One of the most enjoyable movie watching experiences each year is when the five Oscar-nominated short films are screened back-to-back. Watching these shorts is a miniature lesson on the latest trends in filmmaking. Often these films—especially the animated ones—are geared to children. The Minneapolis-St. Paul International Film Festival has programmed Time for Shorts specifically with children in mind. The six short films in the program add up to a total of 70 minutes and run a gamut of topics and styles.
Time for Shorts is screening as part of the Minneapolis-St. Paul International Film Festival on April 26 at St. Anthony Main, Minneapolis. For information and tickets ($9), see mspfilmfest.org.
The two first films—very short animated pieces that total 10 minutes—recall the style and entertainment value of the Wallace and Gromit films. “Carrot of the Theatre” is a fun claymation about a rabbit who covets a snowman’s carrot-nose, resulting in a hilarious incident inside a theater. The second claymation, “Miriam and the Flood,” isn’t as witty or slick, but the visual offerings will be enough to hold any 5-year-old in wonderment.
|To rate and comment on Time for Shorts and every other film in the Minneapolis-St. Paul International Film Festival, see tcdailyplanet.net/filmfest.|
“Cookies for Sale” is a short (and, at 4 minutes, very tight) film that takes a comical look regarding the business of selling Girl Scout Cookies—and just how determined some pint-sized salespeople can be. Kids will get a kick out of the battle of wits between a neighbor who doesn’t want to buy any cookies and the young girl who won’t take no for an answer. Similarly, “Free Parking” tells another story regarding control, but this time in the form of two siblings playing a game of Monopoly. This film was by far my least favorite—perhaps it was the 70’s setting in which it took place, but for me it had a didactic feel that would be more at home on an episode of Sesame Street.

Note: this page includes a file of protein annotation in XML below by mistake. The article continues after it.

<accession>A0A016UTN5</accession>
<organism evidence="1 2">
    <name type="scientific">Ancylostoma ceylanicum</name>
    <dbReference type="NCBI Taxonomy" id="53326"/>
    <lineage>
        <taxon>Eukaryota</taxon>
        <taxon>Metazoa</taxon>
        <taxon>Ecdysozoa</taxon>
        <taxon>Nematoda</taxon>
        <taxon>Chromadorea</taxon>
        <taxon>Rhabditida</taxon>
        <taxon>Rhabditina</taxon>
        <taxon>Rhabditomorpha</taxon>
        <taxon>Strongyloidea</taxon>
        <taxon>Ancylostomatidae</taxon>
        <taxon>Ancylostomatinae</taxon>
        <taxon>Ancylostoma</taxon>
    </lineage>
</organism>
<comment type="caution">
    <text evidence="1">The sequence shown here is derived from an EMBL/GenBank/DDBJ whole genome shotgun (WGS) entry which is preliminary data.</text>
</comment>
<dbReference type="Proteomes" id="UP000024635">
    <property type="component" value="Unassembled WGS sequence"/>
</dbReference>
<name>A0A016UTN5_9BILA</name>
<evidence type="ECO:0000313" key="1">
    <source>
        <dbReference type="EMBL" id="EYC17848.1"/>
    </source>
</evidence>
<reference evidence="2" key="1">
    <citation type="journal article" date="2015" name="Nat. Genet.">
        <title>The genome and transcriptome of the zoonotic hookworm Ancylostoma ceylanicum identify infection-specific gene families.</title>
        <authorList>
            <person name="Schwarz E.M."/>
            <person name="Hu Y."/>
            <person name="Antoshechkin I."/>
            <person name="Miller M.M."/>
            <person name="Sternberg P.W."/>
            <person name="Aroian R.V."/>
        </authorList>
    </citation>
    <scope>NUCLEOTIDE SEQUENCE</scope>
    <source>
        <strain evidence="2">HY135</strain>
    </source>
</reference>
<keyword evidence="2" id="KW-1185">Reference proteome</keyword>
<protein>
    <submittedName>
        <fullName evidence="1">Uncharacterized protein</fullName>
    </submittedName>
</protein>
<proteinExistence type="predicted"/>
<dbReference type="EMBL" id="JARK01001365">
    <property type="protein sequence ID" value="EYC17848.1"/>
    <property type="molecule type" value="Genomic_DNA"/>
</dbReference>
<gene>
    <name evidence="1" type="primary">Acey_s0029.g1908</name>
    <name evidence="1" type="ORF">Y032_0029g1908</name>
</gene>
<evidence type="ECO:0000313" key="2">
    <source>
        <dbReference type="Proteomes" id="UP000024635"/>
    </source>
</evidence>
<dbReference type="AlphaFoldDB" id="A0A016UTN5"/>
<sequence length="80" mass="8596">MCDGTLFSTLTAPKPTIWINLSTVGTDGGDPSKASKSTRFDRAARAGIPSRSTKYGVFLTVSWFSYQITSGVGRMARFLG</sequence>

The other two films, “Baluba Runa” (from Norway) and “Moonman”(from Germany), are the longest in the set, running 17 and 29 minutes respectively—so attention spans might be tested a bit more, especially by “Baluba Runa.” The film has no animation or special effects, and its story is by far the most sophisticated. It is my personal favorite out of the 6 short films. It tells the story of eight-year-old Runa and her excitement for an upcoming visit by the Prime Minister. “Moonman” features dazzling effects as it retells the story of Tomi Ungerer’s classic picture book. The man living on the moon comes to earth, only to realize it’s not the place he wants to be. While I wasn’t a fan of how the character is portrayed on screen (the sounds and grunts were just too similar to E.T.), the film will hold children’s interest with its dreamlike sequences.
All told, Time For Shorts is a great selection for families to enjoy during the festival.
Stephen Sporer works at Macalester College in St. Paul and has reviewed films for KTFM, San Antonio’s most popular radio station. He recently moved to the Twin Cities from New York, where he studied theater at Sarah Lawrence College as well as acting and singing at a wide range of venues.